Earth Science Week Classroom Activities

The Soil Science of Sports Fields

Activity Source:

Soil Science Society of America. Developed by Chase Straw and Melanie Szulczewski for SSSA

Soil plays a pivotal role in natural turfgrass sports fields. Native (natural) soils are common on community
fields, while engineered (amended) soils are often used on baseball/softball infields and professional fields. Soil types vary in their water holding capacities and infiltration rates. For example, clayey soils have smaller particle sizes with less pore space than sandy soils giving clayey soils a higher water holding capacity. Slower water infiltration through clayey soils could cause game cancellations during heavy rainfalls due to water pooling on the field.

A goal for field managers is optimal soil moisture conditions for turfgrass growth while ensuring safety and playability. Soil moisture sensors can measure the relative amount of water in soil to help with irrigation scheduling. In this activity, you will compare the infiltration and water- holding capacities of two soils to determine which would be best to use on a sports field.


• Two large plastic cups
• Paper coffee filters
• Drill (or something to poke holes, may require supervision)
• Stopwatch
• Two 0.5-liter pitchers filled with water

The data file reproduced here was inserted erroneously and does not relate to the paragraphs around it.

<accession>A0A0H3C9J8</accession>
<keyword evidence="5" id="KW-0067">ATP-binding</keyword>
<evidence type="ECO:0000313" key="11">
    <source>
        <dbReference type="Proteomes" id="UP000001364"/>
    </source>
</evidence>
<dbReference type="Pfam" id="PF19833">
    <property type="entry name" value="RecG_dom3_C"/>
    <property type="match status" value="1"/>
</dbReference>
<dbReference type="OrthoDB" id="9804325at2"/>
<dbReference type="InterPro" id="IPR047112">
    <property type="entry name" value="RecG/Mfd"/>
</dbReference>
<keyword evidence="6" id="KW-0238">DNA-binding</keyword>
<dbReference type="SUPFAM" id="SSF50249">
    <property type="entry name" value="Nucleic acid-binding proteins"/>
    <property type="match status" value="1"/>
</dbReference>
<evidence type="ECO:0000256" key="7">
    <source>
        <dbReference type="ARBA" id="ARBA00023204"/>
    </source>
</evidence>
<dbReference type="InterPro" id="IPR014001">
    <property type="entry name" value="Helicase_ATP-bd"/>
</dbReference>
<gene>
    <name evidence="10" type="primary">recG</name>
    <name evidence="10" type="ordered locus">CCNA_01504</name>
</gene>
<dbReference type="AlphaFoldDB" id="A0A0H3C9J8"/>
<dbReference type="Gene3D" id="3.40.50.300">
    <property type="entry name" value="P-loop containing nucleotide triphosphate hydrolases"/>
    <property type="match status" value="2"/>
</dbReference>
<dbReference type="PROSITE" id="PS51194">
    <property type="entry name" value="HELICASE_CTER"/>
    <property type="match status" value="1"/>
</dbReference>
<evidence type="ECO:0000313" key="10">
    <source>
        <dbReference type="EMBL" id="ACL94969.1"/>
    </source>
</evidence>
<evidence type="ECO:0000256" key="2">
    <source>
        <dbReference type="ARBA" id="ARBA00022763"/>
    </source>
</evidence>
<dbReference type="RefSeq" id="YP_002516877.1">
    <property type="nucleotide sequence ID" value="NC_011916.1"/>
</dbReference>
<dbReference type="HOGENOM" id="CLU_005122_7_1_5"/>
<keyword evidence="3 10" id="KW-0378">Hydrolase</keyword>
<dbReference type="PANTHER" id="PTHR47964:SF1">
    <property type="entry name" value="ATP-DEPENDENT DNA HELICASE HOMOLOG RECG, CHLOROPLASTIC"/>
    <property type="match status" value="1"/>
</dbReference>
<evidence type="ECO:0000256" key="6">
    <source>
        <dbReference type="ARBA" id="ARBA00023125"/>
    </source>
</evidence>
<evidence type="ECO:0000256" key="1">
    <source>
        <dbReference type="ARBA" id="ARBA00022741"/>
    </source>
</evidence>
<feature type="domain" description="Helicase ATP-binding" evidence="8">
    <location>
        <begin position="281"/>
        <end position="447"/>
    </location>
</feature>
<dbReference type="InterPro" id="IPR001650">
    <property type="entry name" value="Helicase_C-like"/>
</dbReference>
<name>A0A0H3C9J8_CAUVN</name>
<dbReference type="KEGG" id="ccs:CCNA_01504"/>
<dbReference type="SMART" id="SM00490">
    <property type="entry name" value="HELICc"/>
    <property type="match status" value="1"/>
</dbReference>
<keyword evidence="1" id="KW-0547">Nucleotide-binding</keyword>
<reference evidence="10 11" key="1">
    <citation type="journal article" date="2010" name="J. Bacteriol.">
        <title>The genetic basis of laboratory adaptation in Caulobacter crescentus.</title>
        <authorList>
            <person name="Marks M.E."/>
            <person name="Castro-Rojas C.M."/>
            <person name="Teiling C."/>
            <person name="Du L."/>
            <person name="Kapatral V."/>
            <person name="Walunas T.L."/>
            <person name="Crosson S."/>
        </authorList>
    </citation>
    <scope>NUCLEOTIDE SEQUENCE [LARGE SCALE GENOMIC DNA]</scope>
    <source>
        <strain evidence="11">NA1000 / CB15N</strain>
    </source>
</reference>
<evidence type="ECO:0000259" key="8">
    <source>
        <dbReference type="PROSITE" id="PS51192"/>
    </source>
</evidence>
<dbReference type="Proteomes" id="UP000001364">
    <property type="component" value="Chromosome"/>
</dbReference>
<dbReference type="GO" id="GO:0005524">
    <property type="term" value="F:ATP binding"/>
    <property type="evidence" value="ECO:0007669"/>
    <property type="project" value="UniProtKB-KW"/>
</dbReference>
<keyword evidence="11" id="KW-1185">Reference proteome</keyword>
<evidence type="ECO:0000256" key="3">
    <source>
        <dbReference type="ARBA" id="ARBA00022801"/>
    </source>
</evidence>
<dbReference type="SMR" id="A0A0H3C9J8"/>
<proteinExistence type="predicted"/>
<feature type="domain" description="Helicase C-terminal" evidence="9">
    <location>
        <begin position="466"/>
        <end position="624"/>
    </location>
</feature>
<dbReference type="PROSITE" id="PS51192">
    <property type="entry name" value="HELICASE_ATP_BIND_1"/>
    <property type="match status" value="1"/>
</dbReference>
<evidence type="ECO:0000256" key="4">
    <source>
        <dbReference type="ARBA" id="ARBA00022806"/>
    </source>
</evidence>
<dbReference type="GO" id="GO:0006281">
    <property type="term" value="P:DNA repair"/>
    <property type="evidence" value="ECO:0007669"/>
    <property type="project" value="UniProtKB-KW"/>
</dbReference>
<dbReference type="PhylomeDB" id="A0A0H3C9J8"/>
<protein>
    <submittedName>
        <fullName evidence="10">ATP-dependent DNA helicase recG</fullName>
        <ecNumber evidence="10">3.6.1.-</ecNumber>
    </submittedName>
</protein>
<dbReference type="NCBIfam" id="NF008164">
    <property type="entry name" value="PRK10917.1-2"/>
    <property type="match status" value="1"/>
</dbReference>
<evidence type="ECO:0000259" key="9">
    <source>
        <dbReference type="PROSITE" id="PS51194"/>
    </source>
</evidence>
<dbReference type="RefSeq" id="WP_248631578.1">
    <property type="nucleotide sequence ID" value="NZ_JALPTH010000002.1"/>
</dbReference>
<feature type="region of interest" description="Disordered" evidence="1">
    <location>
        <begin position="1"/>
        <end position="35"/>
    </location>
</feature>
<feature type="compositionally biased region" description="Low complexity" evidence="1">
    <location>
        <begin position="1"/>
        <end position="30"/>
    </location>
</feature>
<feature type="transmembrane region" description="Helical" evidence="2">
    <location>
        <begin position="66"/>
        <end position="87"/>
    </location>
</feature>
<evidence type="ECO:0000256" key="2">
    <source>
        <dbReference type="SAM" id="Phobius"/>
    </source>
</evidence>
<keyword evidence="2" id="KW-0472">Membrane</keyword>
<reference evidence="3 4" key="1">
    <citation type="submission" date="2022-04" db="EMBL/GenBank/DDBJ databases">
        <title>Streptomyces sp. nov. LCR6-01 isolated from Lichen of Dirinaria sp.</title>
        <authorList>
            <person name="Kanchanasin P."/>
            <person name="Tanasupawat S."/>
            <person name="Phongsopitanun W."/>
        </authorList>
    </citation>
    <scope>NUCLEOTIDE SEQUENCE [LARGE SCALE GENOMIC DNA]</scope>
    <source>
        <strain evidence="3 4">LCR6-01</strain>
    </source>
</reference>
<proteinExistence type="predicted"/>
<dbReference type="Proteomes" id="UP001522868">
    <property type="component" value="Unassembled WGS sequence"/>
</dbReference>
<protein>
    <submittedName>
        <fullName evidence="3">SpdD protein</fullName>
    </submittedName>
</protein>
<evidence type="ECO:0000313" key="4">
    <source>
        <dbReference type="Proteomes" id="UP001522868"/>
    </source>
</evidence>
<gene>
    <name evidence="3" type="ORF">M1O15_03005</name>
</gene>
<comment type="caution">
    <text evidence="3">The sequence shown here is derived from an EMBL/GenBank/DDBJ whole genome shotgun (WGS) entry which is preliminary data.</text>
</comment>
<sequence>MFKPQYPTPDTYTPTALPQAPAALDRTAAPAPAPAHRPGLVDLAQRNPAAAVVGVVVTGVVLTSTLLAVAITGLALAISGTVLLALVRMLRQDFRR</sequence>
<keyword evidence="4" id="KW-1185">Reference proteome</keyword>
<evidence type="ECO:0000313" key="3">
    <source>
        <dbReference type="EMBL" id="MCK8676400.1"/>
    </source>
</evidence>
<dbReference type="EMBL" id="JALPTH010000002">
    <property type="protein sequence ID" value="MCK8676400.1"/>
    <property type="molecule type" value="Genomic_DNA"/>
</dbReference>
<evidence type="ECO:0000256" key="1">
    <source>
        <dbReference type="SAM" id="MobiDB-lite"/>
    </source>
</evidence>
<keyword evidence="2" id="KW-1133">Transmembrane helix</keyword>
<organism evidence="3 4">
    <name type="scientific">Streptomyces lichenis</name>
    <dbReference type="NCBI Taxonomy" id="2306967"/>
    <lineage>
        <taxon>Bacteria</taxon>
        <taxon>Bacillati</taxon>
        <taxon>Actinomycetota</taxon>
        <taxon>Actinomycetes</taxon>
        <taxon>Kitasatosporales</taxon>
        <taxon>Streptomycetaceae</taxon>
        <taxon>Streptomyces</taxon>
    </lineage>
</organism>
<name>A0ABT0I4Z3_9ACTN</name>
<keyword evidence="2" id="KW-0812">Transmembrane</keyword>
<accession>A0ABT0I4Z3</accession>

• Measuring cup
• Two medium bowls
• Dry playground sand
• Dry soil from your area


  1. Drill three small holes in the bottom of each plastic cup.
  2. Fill one coffee filter with dry sand and one with dry locally sourced soil.
  3. Place each coffee filter in the bottom of one of the cups. Add soil until the soil is 1-inch from the top of the cup.
  4. Hold each cup just above the bowls.
  5. Have two people pour water at about the same rate from the pitchers into the cups for 3 minutes. Pour slowly so the cups do not overflow. Water should go through the sand and soil and into the bowls.
  6. Continue pouring until the water is gone or time is up. Measure the amount of water caught for each soil type.


  1. Which soil type had the higher water holding capacity? How do you know?
  2. In what scenarios would it be desirable for sports fields to have a high water infiltration rate? What about a higher water holding capacity?
  3. How would higher water infiltration rates affect sports field management decisions, such as irrigation and fertilization?
  4. How would water infiltration rate and water holding capacity affect the growth of crops on a farm? Why might the choices made for a sports field be different from those on a farm?


If you have access to a baseball field, try this experiment after several days of no rain:

  1. Saturate an area of the infield (about a 5 x 5 ft square). Wet the soil just enough to be noticeably different from the dry area.
  2. Bounce a baseball on both the wet soil and the dry soil, then walk on each area. Were there any differences in ball bounce on the wet versus dry soil? Did they feel different when walking on them? Which would you prefer running on and why? What are possible implications of an infield soil being very wet or dry during a game (in terms of ball roll and bounce)?


• Sports Field Root Zone Constructions:
• Video of baseball infield construction and maintenance:
• IYS June Video “Soils Support Recreation”:
• Water Movement in Soils video:
• Additional soil lessons:


SEP : Asking Questions and Defining Problems

DCI : ESS2.A: Earth’s Materials and Systems

CCC : Systems and Systems Models


11 : Sustainable Cities and Communities
15 : Life on Land